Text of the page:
ExportString[{"Data" -> dats[[1]], 
  "Metadata" -> {"Field" -> descriptions[[1]], 
   "NEXTEND" -> 1}}, {"FITS", "Rules"}]];
  If[Length[dats] > 1,
  Do[
   BinaryWrite[g, StringReplace[
   ExportString[{"Data" -> dats[[i]], 
     "Metadata" -> {"Field" -> descriptions[[i]]}}, {"FITS", "Rules"}], 
   "SIMPLE  =                    T" -> 
    "XTENSION= 'IMAGE   '          "]],
    {i, 2, Length[dats]}];, ""];
  Close[g];
  ]

  FitsExport[fname_, dats_] :=FitsExport[fname, dats, Table[" ", {Length[dats]}]];

And as an example:

FitsExport["test.fits", 
  {Range[5], Table[i + j + 0.5, {i, 2}, {j, 3}], Range[3] + 0.5},
  {"a", "b", "c"}
 ]

Note that mathematica's Import actually works on such file:

   u = Import["test.fits", "RawData"];

(* {{1, 2, 3, 4, 5}, {{2.5, 3.5, 4.5}, {3.5, 4.5, 5.5}}, {1.5, 2.5, 3.5}} *)

Note finally that one can use fits files to import multiple tensors and their name and use mathematica to do the assignment on the fly as follows.

 Options[FitsImport] = {SetVariables -> False};
  SetVariables::usage = "SetVariables is an option for FitsImport;
  if set the variables names are set from the fits file using the field FIELD;
  default value is False";

 FitsImport::usage = 
 "dat=FitsImport[fname]; read into the extented fits file fname;
  FitsImport[fname,SetVariables\[Rule] True] set variables from \
  extended fits file fname, using as variable name the content of 
  the field FIELD; WARNING it will override existing names";

  FitsImport[fname_, opts : OptionsPattern[]] :=
  Module[{var, head,dat},
  head = Import[fname, "Metadata"];       
  var = Select[Flatten["FIELD" /. head], StringQ];
  var // TableForm // Print;
  dat = Import[fname, "RawData"];
  If[OptionValue[SetVariables],
    Clear /@ var;
   Do[Set[Evaluate@ ToExpression[var[[i]]], dat[[i]]], {i, Length[var]}]; ,
    dat]
   ]

So that

   FitsImport["test.fits", SetVariables -> True]

(* a, b, c *)

    a 

(* {1,2,3,4,5} *)

Clearly for the assignment to be operational the descriptors of the field must be possible variable names. So AGivenName is ok, but A Given Name is not for instance. Once again, when SetVariables is set to True the corresponding variables are cleared first, so beware of side effects.

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Update

I use Mr.Wizard dynamicPartition (code included below).

dat1 = Range@5;
dat2 = Range@6;
metadata = {
   "MetaInfo" -> "MyData",
   "MyValue" -> ToString[Dimensions /@ {dat1, dat2}]
   };
Export["foo.fits", {"Data" -> Flatten@{dat1, dat2}, 
  "Metadata" -> metadata}, "Rules"];

Example 1:

data = Import["1Example.fits", "RawData"]
(*
  {{1, 2, 3, 4, 5, 1, 2, 3, 4, 5, 6}}
*)

dims = "MYVALUE" /. Import["1Example.fits", "Metadata"] // ToExpression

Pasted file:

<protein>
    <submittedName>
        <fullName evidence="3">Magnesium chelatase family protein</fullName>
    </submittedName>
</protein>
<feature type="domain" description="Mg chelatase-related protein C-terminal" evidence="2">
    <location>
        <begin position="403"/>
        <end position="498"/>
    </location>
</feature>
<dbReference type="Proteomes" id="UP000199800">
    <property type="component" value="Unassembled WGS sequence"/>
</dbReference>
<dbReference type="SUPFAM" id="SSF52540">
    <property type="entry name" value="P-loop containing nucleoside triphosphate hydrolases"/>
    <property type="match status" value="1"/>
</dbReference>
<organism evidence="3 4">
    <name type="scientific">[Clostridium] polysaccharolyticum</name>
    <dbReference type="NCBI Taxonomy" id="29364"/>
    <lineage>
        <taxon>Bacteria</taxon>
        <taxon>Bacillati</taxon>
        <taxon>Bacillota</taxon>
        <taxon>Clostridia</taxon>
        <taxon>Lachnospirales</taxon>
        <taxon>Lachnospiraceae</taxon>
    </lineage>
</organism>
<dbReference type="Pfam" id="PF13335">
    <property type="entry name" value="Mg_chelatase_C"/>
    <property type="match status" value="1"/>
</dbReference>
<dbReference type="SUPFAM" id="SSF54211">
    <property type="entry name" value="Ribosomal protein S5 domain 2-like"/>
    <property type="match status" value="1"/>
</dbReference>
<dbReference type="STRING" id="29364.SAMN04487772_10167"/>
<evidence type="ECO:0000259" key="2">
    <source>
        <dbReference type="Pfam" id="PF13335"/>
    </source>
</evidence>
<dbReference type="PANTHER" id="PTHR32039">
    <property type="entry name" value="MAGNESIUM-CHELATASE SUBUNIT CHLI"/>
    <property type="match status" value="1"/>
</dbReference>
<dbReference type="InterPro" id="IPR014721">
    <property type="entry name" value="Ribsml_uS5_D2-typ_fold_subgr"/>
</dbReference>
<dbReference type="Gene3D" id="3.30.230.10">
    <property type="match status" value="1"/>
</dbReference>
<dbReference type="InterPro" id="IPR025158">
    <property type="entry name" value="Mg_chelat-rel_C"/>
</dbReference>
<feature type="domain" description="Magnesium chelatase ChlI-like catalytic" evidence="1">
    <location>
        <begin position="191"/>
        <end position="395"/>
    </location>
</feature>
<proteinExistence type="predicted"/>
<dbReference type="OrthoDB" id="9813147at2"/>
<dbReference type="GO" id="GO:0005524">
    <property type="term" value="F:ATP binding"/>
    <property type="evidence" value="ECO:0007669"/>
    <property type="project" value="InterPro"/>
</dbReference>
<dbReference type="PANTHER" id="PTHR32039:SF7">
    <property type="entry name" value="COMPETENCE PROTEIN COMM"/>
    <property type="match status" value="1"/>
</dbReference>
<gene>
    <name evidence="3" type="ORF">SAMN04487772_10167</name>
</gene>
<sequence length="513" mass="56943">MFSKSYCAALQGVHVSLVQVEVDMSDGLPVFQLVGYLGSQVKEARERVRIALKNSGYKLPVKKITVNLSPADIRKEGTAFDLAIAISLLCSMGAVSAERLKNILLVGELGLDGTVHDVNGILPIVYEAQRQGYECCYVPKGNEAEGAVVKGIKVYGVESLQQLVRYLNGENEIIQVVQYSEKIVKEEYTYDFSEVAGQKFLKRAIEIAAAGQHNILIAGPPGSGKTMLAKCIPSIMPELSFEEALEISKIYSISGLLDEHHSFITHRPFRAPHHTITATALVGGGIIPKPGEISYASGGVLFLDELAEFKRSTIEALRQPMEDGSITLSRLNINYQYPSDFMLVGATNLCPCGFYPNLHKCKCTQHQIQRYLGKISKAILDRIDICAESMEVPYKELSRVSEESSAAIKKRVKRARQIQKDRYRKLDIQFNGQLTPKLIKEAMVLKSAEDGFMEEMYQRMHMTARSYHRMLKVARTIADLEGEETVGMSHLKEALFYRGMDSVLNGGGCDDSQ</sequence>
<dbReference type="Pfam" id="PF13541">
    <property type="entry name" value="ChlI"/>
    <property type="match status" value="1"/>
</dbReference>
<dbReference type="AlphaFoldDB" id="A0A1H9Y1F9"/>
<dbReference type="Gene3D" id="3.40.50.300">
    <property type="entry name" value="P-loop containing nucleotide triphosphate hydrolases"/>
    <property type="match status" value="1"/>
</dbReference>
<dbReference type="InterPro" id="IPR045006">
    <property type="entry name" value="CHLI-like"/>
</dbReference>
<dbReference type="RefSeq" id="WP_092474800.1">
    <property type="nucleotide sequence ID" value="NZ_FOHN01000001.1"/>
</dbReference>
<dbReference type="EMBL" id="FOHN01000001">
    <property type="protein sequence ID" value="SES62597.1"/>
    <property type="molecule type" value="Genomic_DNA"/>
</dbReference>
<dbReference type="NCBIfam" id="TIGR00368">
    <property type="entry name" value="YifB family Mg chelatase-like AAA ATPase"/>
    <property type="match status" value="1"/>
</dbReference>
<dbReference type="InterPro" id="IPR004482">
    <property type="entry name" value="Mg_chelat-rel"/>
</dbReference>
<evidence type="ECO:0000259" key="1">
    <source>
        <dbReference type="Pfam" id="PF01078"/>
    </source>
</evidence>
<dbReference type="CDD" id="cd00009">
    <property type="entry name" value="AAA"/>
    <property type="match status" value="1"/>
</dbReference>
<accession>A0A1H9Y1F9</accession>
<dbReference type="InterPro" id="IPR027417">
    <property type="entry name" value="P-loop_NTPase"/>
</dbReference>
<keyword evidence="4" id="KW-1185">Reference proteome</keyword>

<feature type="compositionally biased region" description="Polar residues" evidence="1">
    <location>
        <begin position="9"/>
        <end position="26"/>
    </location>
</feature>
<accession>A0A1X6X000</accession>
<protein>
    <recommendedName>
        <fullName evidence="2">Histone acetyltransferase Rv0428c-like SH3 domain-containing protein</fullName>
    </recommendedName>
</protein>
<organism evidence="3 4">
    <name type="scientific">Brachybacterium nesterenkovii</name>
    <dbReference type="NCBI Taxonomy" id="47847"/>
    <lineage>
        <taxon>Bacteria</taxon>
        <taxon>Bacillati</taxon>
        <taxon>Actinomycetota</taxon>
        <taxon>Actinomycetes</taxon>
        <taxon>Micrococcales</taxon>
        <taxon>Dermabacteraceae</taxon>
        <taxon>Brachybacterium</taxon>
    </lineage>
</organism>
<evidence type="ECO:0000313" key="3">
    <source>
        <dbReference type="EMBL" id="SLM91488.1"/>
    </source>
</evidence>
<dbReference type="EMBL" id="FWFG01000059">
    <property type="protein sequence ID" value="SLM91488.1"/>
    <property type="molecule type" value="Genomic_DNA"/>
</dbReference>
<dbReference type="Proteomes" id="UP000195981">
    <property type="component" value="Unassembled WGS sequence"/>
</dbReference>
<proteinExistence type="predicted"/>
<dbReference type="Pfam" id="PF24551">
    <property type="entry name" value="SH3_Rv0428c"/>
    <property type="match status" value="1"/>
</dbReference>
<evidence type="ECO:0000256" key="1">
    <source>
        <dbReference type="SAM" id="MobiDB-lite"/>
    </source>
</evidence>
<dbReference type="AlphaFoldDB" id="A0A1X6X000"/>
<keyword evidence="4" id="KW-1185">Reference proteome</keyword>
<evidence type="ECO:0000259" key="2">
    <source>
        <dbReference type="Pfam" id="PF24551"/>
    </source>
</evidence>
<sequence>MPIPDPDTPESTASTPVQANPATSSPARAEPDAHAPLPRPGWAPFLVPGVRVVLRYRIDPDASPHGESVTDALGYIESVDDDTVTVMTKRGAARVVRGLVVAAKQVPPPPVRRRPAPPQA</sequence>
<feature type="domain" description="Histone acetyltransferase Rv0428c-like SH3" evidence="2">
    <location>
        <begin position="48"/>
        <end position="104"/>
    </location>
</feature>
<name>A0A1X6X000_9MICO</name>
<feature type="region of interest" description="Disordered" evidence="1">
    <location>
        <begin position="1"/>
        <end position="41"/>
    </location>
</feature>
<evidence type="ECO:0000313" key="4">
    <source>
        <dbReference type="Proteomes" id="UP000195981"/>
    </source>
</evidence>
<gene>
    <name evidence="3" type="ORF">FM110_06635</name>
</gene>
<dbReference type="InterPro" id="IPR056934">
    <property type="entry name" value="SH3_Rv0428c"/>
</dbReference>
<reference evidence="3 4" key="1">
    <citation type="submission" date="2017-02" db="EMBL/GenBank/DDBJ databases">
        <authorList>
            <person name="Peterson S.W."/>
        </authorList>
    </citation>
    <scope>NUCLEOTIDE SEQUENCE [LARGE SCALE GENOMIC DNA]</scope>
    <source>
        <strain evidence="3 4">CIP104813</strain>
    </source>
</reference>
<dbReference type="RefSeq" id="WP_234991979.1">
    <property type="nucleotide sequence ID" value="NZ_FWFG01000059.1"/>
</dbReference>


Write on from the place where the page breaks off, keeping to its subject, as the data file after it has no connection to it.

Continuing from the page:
(*
  {{5}, {6}}
*)

dynamicPartition[First@data, Times @@@ dims]
(*
  {{1, 2, 3, 4, 5}, {1, 2, 3, 4, 5, 6}}
*)

Example 2:

m1 = Import["http://exampledata.wolfram.com/messier61.fits.gz", "RawData"];
m2 = Import[
   "http://www.atnf.csiro.au/people/mcalabre/data/WCS/1904-66_ARC.fits.gz", "RawData"];

metadata = {
   "MetaInfo" -> "MyData" ,
   "DataSets" -> 2, 
   "MyValue" -> ToString[Dimensions /@ First /@ {m1, m2}]
   };
Export["foo.fits", {"Data" -> Flatten@{m1, m2}, 
  "Metadata" -> metadata}, "Rules"]

"foo.fits"

data = Import["1Example.fits", "RawData"];
dims = "MYVALUE" /. Import["1Example.fits", "Metadata"] // ToExpression;

{n1, n2} = 
  MapThread[
   ArrayReshape, {dynamicPartition[First@data, Times @@@ dims], dims}];

{n1} == m1
{n2} === m2
(* 
  True
  True
*)

Mr.Wizard's code, included for convenience:

dPcore[L_, p : {q___, _}] := 
 Inner[L[[# ;; #2]] &, {0, q} + 1, p, Head@L]

dPcore[L_, p_, All] := dPcore[L, p]~Append~Drop[L, Last@p]

dPcore[L_, p_, n__] := dPcore[L, p]~Join~Partition[L~Drop~Last@p, n]

dynamicPartition[L_, p : {__Integer}, x___] := 
 dPcore[L, Accumulate@p, x] /; ! Negative@Min@p && Length@L >= Tr@p
share|improve this answer
    
Thank you for your attempt. It seems like a solution, as long as the length of dat1 and dat2 are comparable; but if dat2, say , is much shorter it is a bit of a waste? –  chris Mar 21 at 7:37
    
Yes, it's a waste of space. Do you have an example of a FITS file where the sizes are different? Say one available online? I couldn't find one, but I don't deal with FITS regularly. –  Michael E2 Mar 21 at 10:30
    
I ll get you one. –  chris Mar 21 at 10:33
    
@Chris The update does not waste space, but, like my other one, it must be a nonstandard solution. –  Michael E2 Mar 21 at 12:58
    
Thanks again. It does deal with the original challenge. Indeed it is not standard which would make reading in the data in other language a bit cumbersome. –  chris Mar 21 at 13:35
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This reads your example: a crude start anyway, i'm not parsing the headers just showing them as strings.

 f = OpenRead["test.fits", BinaryFormat -> True];
 First@Last@
     Reap[ While[ (Sow[
          StringJoin@BinaryRead[f, Table["Character8", {80}]]] != 
           StringJoin["END", Table[" ", {77}]])] ]
 Print["lines read = ", nh = Length[%]]
 BinaryRead[f, Table["Byte", {2880 - Mod[nh 80, 2880]}]];

manually set the data type and length: it looks like "BITPIX = -64" denotes 64 bit floats. Obviously you need to parse the headers to automate this. On the next line the first arg to Mod is 5 values * 8 bytes

 BinaryRead[f, Table["Real64", {5}], ByteOrdering -> 1]
 BinaryRead[f, Table["Byte", {2880 - Mod[5 8, 2880]}]]; 

 First@Last@
    Reap[ While[ (Sow[
       StringJoin@BinaryRead[f, Table["Character8", {80}]]] != 
            StringJoin["END", Table[" ", {77}]])] ]
 Print["lines read = ", nh = Length[%]]
 BinaryRead[f, Table["Byte", {2880 - Mod[nh 80, 2880]}]];

again manually set the length/type

 BinaryRead[f, Table["Real64", {6}], ByteOrdering -> 1]
 Close[f]

enter image description here